I fear you may be right about the U.S. in any event. So many warnings have become recommendations to the American public.
Chuck Burton said:
The DSA (Divided States of America) is a large, regional nation with tremendous diversity.. It is pluralistic in one package the way the world is, which has always been its greatest strength. Let us not forget is that only about one quarter of the adult population voted for Trump. They may have far too much political power in relation to their numbers, but millions of us are emphatically resistant. Sincerely yours, Chuck Burton, Dave Eshelman’s (John Wayne) unheralded sidekick on the notorious night shift.
Timeless Classics -- Poetry by Ana Daksina said:
Reblogging this to my sister site Success Inspirers World
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I may just be being dim but I can’t see the clip that is mentioned when you say: ‘Perhaps the most interesting exchange in first the film clip above above comes at minute 25, when Eshelman and Ramsay (prisoner 416) talk to one another as part a debriefing process.’ I only see the Cool Hand Luke video…..
It’s one of my older posts. The youtube video must have gone down. I’ll see if I can find a replacement.
I came across a book on the experiment two months ago, and, as a researcher on language and power, I immediately became very interested, and wanted to know more. I specifically wanted to know whether Eshelman ever apologised to the prisoners after the experiment, and if not, why.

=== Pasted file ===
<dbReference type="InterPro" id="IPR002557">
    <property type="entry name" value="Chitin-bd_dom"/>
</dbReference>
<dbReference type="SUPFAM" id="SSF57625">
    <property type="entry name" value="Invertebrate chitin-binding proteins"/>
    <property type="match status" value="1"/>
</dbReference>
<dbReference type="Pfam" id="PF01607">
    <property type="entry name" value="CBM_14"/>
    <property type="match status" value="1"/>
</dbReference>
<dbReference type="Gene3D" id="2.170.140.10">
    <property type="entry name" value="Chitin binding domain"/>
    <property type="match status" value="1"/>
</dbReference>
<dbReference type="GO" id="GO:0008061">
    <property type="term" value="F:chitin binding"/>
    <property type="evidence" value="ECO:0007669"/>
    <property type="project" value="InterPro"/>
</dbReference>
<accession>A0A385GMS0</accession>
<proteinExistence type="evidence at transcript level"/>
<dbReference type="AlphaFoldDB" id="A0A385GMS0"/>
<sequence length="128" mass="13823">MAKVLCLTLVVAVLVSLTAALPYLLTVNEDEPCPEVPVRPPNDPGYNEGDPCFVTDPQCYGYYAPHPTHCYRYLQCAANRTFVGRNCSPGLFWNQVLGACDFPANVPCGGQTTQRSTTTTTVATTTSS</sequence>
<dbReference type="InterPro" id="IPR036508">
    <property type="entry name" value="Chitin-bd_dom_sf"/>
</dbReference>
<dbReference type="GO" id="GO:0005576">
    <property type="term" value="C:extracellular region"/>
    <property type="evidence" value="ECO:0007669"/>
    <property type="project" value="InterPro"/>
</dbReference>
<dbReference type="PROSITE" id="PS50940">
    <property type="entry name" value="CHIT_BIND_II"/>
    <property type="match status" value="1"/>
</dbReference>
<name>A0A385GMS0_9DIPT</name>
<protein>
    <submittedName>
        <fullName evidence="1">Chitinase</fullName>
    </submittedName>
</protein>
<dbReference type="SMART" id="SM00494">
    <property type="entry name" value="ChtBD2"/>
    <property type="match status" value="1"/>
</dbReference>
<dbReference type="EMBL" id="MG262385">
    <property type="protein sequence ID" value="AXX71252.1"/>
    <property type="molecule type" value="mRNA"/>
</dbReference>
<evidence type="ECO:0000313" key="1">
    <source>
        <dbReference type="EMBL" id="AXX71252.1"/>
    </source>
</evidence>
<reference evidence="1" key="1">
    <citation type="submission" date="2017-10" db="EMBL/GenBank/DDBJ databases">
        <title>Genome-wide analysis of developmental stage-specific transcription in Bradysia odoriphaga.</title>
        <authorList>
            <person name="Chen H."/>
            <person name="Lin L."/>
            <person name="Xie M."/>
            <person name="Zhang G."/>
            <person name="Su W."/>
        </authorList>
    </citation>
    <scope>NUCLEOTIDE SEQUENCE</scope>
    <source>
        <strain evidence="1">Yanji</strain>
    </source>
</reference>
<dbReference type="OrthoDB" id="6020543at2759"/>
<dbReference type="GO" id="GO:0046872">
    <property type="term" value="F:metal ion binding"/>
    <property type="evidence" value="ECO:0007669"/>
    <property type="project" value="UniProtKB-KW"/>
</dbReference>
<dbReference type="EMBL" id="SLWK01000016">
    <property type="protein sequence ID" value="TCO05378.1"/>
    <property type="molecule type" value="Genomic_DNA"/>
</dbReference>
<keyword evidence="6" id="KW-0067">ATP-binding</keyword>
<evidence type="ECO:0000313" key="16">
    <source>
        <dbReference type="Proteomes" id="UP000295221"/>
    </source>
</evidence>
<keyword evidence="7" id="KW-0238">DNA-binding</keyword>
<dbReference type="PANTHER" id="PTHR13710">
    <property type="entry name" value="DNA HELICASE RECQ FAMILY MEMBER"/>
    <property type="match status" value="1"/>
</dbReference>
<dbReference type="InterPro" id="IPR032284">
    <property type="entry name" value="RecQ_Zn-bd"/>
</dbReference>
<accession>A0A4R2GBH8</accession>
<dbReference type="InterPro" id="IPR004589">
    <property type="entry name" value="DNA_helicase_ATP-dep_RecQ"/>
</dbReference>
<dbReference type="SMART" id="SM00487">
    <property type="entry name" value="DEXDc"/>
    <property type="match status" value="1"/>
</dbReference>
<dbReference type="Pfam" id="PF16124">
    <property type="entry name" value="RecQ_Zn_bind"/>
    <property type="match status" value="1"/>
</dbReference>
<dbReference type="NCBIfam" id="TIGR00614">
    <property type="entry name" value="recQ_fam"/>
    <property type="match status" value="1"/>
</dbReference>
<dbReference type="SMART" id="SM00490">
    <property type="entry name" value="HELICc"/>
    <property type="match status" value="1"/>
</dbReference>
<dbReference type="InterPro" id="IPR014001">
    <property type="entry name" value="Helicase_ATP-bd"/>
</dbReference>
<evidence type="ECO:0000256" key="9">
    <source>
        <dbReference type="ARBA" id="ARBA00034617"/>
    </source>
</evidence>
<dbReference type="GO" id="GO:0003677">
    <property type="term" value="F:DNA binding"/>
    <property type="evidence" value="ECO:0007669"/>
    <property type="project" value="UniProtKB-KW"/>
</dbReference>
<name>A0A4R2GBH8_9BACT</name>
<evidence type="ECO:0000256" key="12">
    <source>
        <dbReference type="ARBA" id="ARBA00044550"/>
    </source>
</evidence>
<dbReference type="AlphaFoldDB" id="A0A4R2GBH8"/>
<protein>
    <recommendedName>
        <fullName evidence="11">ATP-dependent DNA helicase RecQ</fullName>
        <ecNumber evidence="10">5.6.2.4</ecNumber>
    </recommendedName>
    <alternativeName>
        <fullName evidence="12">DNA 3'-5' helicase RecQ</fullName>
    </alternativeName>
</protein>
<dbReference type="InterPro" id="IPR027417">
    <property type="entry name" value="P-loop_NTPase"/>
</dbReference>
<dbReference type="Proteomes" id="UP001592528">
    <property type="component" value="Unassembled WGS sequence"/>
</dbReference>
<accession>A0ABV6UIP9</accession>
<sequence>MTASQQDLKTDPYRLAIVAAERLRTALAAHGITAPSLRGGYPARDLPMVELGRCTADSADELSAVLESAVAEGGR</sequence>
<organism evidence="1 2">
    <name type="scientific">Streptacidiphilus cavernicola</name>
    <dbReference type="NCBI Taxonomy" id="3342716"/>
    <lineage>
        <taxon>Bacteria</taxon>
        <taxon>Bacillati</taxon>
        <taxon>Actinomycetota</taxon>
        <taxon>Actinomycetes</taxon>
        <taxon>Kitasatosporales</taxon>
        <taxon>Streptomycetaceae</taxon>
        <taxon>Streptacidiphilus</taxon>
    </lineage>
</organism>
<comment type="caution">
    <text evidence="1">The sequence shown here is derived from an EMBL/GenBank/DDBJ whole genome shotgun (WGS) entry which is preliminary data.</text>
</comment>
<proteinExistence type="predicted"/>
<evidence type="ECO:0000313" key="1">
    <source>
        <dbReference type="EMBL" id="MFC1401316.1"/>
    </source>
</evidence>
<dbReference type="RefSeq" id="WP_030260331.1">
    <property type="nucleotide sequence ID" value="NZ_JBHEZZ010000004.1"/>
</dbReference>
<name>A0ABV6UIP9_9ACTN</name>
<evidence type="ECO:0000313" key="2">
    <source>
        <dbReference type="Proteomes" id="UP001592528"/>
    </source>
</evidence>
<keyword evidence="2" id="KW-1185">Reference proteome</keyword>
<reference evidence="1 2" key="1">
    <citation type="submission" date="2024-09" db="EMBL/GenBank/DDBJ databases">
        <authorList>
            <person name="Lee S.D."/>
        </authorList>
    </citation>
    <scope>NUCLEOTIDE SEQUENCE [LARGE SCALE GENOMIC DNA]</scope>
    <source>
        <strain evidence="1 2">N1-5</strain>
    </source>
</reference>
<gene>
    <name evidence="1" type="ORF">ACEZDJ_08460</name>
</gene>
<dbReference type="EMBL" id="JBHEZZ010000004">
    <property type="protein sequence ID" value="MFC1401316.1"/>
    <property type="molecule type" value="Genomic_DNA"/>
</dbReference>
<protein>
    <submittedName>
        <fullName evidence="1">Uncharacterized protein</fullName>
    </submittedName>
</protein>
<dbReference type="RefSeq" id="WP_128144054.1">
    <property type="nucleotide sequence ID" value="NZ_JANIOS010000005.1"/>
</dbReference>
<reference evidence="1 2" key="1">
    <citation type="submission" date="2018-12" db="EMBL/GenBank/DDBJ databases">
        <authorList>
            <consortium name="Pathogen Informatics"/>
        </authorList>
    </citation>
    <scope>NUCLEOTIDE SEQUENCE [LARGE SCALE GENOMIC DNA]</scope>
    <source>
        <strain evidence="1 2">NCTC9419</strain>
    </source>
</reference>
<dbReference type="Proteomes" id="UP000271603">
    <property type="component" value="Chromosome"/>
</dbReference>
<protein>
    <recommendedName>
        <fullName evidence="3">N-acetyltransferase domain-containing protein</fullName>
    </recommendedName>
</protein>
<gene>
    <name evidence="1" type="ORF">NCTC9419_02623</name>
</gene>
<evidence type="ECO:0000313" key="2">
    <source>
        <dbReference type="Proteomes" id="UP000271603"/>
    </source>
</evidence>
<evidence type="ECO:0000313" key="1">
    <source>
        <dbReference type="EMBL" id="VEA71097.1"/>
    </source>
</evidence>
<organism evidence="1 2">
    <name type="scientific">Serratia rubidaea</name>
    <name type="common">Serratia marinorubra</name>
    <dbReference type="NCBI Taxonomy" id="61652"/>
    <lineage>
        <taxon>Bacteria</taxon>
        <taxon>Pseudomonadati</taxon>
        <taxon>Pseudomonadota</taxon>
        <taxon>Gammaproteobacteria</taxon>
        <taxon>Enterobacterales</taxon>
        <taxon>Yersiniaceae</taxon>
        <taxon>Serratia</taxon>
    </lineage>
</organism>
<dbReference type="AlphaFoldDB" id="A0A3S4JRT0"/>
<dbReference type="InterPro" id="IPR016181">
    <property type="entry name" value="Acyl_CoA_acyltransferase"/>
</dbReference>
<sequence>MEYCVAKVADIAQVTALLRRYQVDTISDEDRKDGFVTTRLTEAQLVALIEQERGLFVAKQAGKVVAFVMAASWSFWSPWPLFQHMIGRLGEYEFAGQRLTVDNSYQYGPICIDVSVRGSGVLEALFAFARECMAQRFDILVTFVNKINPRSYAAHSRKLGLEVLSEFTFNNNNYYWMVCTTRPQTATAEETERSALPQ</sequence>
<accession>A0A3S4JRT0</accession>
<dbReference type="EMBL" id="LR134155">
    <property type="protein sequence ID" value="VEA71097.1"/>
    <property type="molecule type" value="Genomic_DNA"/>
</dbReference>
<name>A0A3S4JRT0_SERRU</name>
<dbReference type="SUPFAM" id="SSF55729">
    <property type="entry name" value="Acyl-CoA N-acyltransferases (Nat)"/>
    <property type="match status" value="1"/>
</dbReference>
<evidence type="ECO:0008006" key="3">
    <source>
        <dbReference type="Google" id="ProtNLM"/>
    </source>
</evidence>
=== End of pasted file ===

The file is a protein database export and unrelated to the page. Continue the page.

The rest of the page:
From Zimbardo’s book Lucifer Effect, and the TV interview a few months after the SPE, Eshelman didn’t seem to want to apologise. His attitude was especially apparent when he was still trying to talk over Ramsay during the TV interview. By saying he was just doing an experiment, it was as if he was saying he actually had the conscience, but just wanted to test how far evil could go without check as a scientist. Sorry but it sounded like an excuse more than anything really.
My take is, if this person never showed remorse for the suffering he caused, he didn’t seem to actually think he did something wrong. In fact, quite a number of prisoners said in the post-experiment interviews that, while they could tell other guards were nice people behind the guard facet, John Wayne seemed to genuinely enjoy abusing the prisoners. It’s hard to buy the hypothesis that he was just putting up an act, because, if it was really an act, however good an act he put during the experiment, he should still feel remorseful (or at least apologetic) afterwards.
Recent revelation (by Blum and Le Texiar) shows that, instead of the prison environment which was responsible for such evil attitudes and acts, it was actually the leaders (Zimbardo and Jeffe especially) who instilled the wickedness in the guards, not by casting a spell, but by insisting that the abuse was for the greater good. Maybe, after all, Eshelman thought he was doing something good, so even after the experiment, he still thought he didn’t do anything wrong, and therefore needed not to apologise?
I really wanted to know whether Eshelman ever apologise to the prisoners in the two de-tox meetings. Unfortunately, I only found a 28-minute clip from the Stanford archive and couldn’t tell whether it was the first or second meeting.
Michael Godleski said:
Zimbardo , his cohorts. and most of the guards should be in an actual prison.